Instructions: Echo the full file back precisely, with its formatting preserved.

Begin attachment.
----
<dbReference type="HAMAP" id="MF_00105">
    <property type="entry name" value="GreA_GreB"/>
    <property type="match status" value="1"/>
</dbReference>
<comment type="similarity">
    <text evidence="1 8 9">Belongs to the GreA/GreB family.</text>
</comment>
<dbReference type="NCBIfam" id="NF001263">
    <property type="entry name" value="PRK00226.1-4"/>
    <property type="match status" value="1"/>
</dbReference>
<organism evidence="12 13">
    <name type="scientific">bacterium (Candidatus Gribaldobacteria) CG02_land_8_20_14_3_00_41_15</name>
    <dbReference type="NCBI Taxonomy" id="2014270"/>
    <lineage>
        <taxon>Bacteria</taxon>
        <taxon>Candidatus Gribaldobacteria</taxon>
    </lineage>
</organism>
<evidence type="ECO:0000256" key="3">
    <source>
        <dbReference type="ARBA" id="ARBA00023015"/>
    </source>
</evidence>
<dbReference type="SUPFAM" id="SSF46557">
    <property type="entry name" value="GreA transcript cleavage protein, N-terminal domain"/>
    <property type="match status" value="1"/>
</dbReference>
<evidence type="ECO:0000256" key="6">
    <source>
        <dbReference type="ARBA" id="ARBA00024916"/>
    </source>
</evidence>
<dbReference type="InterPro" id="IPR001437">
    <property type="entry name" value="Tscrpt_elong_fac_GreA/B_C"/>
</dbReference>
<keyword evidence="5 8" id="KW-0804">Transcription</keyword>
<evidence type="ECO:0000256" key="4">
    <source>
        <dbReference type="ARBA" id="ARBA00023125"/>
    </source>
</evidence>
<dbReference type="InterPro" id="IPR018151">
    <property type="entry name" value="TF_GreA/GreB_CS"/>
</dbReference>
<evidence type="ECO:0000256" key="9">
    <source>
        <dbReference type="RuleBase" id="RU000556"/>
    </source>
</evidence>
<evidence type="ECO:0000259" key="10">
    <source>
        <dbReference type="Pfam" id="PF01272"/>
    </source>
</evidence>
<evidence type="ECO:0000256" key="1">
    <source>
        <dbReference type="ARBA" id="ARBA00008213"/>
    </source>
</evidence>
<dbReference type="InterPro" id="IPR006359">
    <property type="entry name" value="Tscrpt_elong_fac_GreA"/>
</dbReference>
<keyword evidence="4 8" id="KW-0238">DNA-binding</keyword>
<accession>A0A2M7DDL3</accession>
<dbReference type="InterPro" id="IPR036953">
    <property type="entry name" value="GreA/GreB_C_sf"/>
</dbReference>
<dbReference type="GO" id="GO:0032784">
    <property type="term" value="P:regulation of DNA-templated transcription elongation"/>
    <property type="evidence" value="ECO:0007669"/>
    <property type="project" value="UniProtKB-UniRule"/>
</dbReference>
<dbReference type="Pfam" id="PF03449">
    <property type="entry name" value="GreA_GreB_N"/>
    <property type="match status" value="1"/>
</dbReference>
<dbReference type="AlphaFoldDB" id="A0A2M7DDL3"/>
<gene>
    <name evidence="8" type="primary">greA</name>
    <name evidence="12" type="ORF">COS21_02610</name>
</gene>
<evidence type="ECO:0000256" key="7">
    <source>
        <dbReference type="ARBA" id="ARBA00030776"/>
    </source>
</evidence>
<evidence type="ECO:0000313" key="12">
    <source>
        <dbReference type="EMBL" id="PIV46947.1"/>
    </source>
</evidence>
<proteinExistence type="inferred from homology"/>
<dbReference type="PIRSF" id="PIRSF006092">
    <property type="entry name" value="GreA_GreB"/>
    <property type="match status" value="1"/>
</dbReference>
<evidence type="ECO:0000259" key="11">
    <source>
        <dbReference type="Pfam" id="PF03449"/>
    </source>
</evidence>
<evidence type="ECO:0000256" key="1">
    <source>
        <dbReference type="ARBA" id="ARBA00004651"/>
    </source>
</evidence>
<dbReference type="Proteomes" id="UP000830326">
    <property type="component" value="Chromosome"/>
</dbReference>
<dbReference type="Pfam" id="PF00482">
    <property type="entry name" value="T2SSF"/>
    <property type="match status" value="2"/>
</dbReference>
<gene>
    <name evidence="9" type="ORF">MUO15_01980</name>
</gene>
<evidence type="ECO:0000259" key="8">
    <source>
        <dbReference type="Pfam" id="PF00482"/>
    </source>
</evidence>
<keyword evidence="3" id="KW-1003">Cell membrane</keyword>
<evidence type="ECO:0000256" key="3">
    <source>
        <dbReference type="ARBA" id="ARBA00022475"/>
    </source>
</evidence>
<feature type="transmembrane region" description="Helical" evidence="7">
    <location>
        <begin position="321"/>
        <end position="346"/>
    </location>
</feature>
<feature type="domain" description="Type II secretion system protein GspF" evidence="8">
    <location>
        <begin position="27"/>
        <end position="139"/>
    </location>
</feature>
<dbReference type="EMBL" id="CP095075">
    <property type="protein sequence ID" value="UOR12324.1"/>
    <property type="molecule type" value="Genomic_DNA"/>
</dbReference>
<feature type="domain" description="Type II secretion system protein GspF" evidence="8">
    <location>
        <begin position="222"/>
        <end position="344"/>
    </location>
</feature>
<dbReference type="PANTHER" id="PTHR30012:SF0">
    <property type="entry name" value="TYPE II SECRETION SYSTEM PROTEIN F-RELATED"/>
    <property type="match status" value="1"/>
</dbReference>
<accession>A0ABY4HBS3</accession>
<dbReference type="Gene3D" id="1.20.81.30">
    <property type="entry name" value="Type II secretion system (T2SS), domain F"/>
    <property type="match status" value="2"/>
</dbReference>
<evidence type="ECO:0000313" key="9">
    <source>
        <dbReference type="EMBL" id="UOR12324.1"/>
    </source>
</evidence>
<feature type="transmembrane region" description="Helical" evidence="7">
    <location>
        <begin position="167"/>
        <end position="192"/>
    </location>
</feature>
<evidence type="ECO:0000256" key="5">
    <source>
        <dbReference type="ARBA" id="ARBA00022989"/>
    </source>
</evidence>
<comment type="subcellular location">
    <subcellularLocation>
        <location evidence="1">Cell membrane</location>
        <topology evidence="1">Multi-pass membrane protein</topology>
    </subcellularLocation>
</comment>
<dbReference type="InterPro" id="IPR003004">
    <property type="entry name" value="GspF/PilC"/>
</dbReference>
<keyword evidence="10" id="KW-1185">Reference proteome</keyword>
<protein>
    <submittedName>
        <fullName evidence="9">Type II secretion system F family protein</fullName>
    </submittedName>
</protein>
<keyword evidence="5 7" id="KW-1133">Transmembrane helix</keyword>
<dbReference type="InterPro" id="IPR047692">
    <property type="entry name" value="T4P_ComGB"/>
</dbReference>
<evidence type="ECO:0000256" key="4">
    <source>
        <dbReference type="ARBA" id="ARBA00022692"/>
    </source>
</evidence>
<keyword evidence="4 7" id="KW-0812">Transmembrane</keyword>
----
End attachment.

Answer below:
<dbReference type="HAMAP" id="MF_00105">
    <property type="entry name" value="GreA_GreB"/>
    <property type="match status" value="1"/>
</dbReference>
<comment type="similarity">
    <text evidence="1 8 9">Belongs to the GreA/GreB family.</text>
</comment>
<dbReference type="NCBIfam" id="NF001263">
    <property type="entry name" value="PRK00226.1-4"/>
    <property type="match status" value="1"/>
</dbReference>
<organism evidence="12 13">
    <name type="scientific">bacterium (Candidatus Gribaldobacteria) CG02_land_8_20_14_3_00_41_15</name>
    <dbReference type="NCBI Taxonomy" id="2014270"/>
    <lineage>
        <taxon>Bacteria</taxon>
        <taxon>Candidatus Gribaldobacteria</taxon>
    </lineage>
</organism>
<evidence type="ECO:0000256" key="3">
    <source>
        <dbReference type="ARBA" id="ARBA00023015"/>
    </source>
</evidence>
<dbReference type="SUPFAM" id="SSF46557">
    <property type="entry name" value="GreA transcript cleavage protein, N-terminal domain"/>
    <property type="match status" value="1"/>
</dbReference>
<evidence type="ECO:0000256" key="6">
    <source>
        <dbReference type="ARBA" id="ARBA00024916"/>
    </source>
</evidence>
<dbReference type="InterPro" id="IPR001437">
    <property type="entry name" value="Tscrpt_elong_fac_GreA/B_C"/>
</dbReference>
<keyword evidence="5 8" id="KW-0804">Transcription</keyword>
<evidence type="ECO:0000256" key="4">
    <source>
        <dbReference type="ARBA" id="ARBA00023125"/>
    </source>
</evidence>
<dbReference type="InterPro" id="IPR018151">
    <property type="entry name" value="TF_GreA/GreB_CS"/>
</dbReference>
<evidence type="ECO:0000256" key="9">
    <source>
        <dbReference type="RuleBase" id="RU000556"/>
    </source>
</evidence>
<evidence type="ECO:0000259" key="10">
    <source>
        <dbReference type="Pfam" id="PF01272"/>
    </source>
</evidence>
<evidence type="ECO:0000256" key="1">
    <source>
        <dbReference type="ARBA" id="ARBA00008213"/>
    </source>
</evidence>
<dbReference type="InterPro" id="IPR006359">
    <property type="entry name" value="Tscrpt_elong_fac_GreA"/>
</dbReference>
<keyword evidence="4 8" id="KW-0238">DNA-binding</keyword>
<accession>A0A2M7DDL3</accession>
<dbReference type="InterPro" id="IPR036953">
    <property type="entry name" value="GreA/GreB_C_sf"/>
</dbReference>
<dbReference type="GO" id="GO:0032784">
    <property type="term" value="P:regulation of DNA-templated transcription elongation"/>
    <property type="evidence" value="ECO:0007669"/>
    <property type="project" value="UniProtKB-UniRule"/>
</dbReference>
<dbReference type="Pfam" id="PF03449">
    <property type="entry name" value="GreA_GreB_N"/>
    <property type="match status" value="1"/>
</dbReference>
<dbReference type="AlphaFoldDB" id="A0A2M7DDL3"/>
<gene>
    <name evidence="8" type="primary">greA</name>
    <name evidence="12" type="ORF">COS21_02610</name>
</gene>
<evidence type="ECO:0000256" key="7">
    <source>
        <dbReference type="ARBA" id="ARBA00030776"/>
    </source>
</evidence>
<evidence type="ECO:0000313" key="12">
    <source>
        <dbReference type="EMBL" id="PIV46947.1"/>
    </source>
</evidence>
<proteinExistence type="inferred from homology"/>
<dbReference type="PIRSF" id="PIRSF006092">
    <property type="entry name" value="GreA_GreB"/>
    <property type="match status" value="1"/>
</dbReference>
<evidence type="ECO:0000259" key="11">
    <source>
        <dbReference type="Pfam" id="PF03449"/>
    </source>
</evidence>
<evidence type="ECO:0000256" key="1">
    <source>
        <dbReference type="ARBA" id="ARBA00004651"/>
    </source>
</evidence>
<dbReference type="Proteomes" id="UP000830326">
    <property type="component" value="Chromosome"/>
</dbReference>
<dbReference type="Pfam" id="PF00482">
    <property type="entry name" value="T2SSF"/>
    <property type="match status" value="2"/>
</dbReference>
<gene>
    <name evidence="9" type="ORF">MUO15_01980</name>
</gene>
<evidence type="ECO:0000259" key="8">
    <source>
        <dbReference type="Pfam" id="PF00482"/>
    </source>
</evidence>
<keyword evidence="3" id="KW-1003">Cell membrane</keyword>
<evidence type="ECO:0000256" key="3">
    <source>
        <dbReference type="ARBA" id="ARBA00022475"/>
    </source>
</evidence>
<feature type="transmembrane region" description="Helical" evidence="7">
    <location>
        <begin position="321"/>
        <end position="346"/>
    </location>
</feature>
<feature type="domain" description="Type II secretion system protein GspF" evidence="8">
    <location>
        <begin position="27"/>
        <end position="139"/>
    </location>
</feature>
<dbReference type="EMBL" id="CP095075">
    <property type="protein sequence ID" value="UOR12324.1"/>
    <property type="molecule type" value="Genomic_DNA"/>
</dbReference>
<feature type="domain" description="Type II secretion system protein GspF" evidence="8">
    <location>
        <begin position="222"/>
        <end position="344"/>
    </location>
</feature>
<dbReference type="PANTHER" id="PTHR30012:SF0">
    <property type="entry name" value="TYPE II SECRETION SYSTEM PROTEIN F-RELATED"/>
    <property type="match status" value="1"/>
</dbReference>
<accession>A0ABY4HBS3</accession>
<dbReference type="Gene3D" id="1.20.81.30">
    <property type="entry name" value="Type II secretion system (T2SS), domain F"/>
    <property type="match status" value="2"/>
</dbReference>
<evidence type="ECO:0000313" key="9">
    <source>
        <dbReference type="EMBL" id="UOR12324.1"/>
    </source>
</evidence>
<feature type="transmembrane region" description="Helical" evidence="7">
    <location>
        <begin position="167"/>
        <end position="192"/>
    </location>
</feature>
<evidence type="ECO:0000256" key="5">
    <source>
        <dbReference type="ARBA" id="ARBA00022989"/>
    </source>
</evidence>
<comment type="subcellular location">
    <subcellularLocation>
        <location evidence="1">Cell membrane</location>
        <topology evidence="1">Multi-pass membrane protein</topology>
    </subcellularLocation>
</comment>
<dbReference type="InterPro" id="IPR003004">
    <property type="entry name" value="GspF/PilC"/>
</dbReference>
<keyword evidence="10" id="KW-1185">Reference proteome</keyword>
<protein>
    <submittedName>
        <fullName evidence="9">Type II secretion system F family protein</fullName>
    </submittedName>
</protein>
<keyword evidence="5 7" id="KW-1133">Transmembrane helix</keyword>
<dbReference type="InterPro" id="IPR047692">
    <property type="entry name" value="T4P_ComGB"/>
</dbReference>
<evidence type="ECO:0000256" key="4">
    <source>
        <dbReference type="ARBA" id="ARBA00022692"/>
    </source>
</evidence>
<keyword evidence="4 7" id="KW-0812">Transmembrane</keyword>